How a Physician slashed her spending


We had an 85% savings rate in 2017, which beat our 63% savings rate in 2016! It wasn’t easy. At all.

I know—you’re asking how this was possible and how did we calculate this? And lastly, why would anyone want to save so much money in the first place? (#YOLO crowd, here’s looking at you!) 😉

First, the calculation. For various reasons, I don’t count taxes or donations as “spending.” So I calculate based on whatever money lands in our bank account (plus deposits from our paychecks into retirement accounts) minus whatever is spent.

Second: how’d we get our spending down? In 2016 I had this gut feeling a BIG financial change was coming for our family. To prepare, I started tracking our expenses. Wowser was that a painful eye-opener! My eyes practically bulged out of my sockets when I realized how much money was slipping through our fingers every month.

(Trail running in Iceland. Amazing, but costly. I had to figure out how to travel cheaper! More on that in later blogs.)

I started to read about frugality obsessively. My husband and I had already read Mr. Money Mustache’s blog years earlier—which eventually led to my husband selling his car and biking 25 miles round trip to and from work—including through tropical storms. In the middle of the night.

There was also my husband’s whole ten-foot-alligator-in-the-middle-of-the-night biking incident. Then there were his two near-death experiences when cars almost hit him when we had two kids in diapers (which resulted in two broken arms—each one a few months apart!) I finally declared enough and bought a second vehicle, for fear he’d die the next time a car got too close.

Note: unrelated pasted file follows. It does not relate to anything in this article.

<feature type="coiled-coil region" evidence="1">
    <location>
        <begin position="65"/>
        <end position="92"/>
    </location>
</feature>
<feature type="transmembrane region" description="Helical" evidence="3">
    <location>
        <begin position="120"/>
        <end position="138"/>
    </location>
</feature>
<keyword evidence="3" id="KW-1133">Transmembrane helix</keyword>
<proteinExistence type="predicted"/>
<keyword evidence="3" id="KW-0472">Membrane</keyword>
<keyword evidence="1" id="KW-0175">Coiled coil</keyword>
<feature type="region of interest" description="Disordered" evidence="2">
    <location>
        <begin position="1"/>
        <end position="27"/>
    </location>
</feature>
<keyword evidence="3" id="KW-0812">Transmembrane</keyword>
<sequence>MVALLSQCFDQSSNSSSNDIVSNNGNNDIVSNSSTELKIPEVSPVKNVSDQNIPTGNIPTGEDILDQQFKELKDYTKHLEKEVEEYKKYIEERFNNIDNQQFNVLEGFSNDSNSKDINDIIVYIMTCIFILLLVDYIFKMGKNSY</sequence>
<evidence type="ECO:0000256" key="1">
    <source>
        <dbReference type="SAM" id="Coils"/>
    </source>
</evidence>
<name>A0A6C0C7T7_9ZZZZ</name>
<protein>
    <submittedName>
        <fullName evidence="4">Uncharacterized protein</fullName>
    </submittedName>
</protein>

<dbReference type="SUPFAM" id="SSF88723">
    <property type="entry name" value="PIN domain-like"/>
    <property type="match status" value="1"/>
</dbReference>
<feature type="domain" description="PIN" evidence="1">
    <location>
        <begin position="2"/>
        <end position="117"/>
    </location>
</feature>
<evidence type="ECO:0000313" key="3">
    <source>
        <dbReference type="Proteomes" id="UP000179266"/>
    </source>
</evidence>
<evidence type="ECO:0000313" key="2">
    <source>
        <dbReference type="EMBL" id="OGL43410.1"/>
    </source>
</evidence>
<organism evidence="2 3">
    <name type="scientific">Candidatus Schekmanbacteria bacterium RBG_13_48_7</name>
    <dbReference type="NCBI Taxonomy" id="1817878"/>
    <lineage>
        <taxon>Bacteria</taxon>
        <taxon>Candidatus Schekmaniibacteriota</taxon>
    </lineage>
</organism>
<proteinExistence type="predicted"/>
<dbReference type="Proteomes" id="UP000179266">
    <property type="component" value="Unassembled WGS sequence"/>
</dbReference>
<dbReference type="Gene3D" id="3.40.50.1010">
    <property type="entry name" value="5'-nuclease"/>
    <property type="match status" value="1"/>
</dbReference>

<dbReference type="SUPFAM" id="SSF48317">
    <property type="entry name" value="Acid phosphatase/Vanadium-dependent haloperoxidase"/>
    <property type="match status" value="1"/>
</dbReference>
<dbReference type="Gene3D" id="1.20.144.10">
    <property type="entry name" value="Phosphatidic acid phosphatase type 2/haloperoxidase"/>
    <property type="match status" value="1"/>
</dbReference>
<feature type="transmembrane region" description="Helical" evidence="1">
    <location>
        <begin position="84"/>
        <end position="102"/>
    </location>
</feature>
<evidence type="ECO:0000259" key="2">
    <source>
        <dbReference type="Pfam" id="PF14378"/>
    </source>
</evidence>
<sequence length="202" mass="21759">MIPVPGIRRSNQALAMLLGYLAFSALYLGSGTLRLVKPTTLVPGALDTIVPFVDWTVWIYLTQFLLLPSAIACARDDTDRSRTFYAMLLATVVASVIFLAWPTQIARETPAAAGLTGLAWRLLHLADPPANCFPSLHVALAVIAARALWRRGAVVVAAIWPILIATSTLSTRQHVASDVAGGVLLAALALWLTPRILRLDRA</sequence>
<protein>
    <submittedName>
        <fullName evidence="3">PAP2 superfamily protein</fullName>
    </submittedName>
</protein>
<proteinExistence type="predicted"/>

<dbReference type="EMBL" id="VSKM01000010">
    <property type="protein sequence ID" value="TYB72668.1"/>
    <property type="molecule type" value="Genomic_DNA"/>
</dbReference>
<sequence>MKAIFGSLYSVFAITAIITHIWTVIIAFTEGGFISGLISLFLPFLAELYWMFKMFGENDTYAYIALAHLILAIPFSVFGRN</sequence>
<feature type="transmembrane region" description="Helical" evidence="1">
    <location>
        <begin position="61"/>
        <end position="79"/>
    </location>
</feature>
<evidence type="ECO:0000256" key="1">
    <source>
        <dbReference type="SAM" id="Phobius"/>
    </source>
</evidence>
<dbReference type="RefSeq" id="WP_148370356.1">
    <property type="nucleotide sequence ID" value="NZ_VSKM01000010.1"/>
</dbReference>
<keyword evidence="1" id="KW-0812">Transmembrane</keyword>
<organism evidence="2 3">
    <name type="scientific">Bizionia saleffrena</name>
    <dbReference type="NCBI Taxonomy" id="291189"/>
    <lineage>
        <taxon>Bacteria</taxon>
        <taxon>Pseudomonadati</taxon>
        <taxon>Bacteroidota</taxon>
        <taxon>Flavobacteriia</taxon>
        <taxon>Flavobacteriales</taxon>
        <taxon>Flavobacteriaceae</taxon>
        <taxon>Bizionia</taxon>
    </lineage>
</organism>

Yeah…not a big fan of Mr. Money Mustache’s bike-to-work advice.

So after I was done cursing Mr. Money Mustache—whose blog made my husband act like he had a brain tumor (his words, not mine)—I turned to the Frugalwoods blog. Towards the end of 2016, and all through 2017, I was able to steadily figure out what we cared to spend money on and what was an acceptable, yet cheaper, alternative. And believe it or not, what we should spend more money on (cue the “hire a house cleaner/buy more prepared food” advice to increase happiness advice).

After cutting our expenses, I realized we’d been on the proverbial hedonistic treadmill Mr. Money Mustache wrote about. I looked elsewhere for more advice and stumbled across Greg Karp’s book Living Rich by Spending Smart. I also studied Frugalwood blog and was able to chop our food bill in half each month. Yeah, I’m a foodie, and I had to figure out how to get that obsession under control.

So there you have it: to slash your spending, you first have to track it. There are many ways to do this: Personal Capital, Mint, YNAB, or you can be a dinosaur like me and use an excel spreadsheet.

And why did we want to save so much money?  What was the huge financial change that happened? That’s the subject of future blogs. Something about YOLO 😉

Do you track your spending? If so—how—and has it changed your spending habits?


14 thoughts on “How a Physician slashed her spending”

  1. I must be a dinosaur. I use Excel and have forever. It’s the most flexible. I found with pre made programs, you have to track it the way they want.

    You can’t maximize your spending if you don’t monitor your spending.
    When we got married we set up our budget to only live on half our income. This was during my internship. It paid off big time to save so much money.

    Looking forward to cruising with you before Fincon.

    Dr. Cory S. Fawcett
    Prescription for Financial Success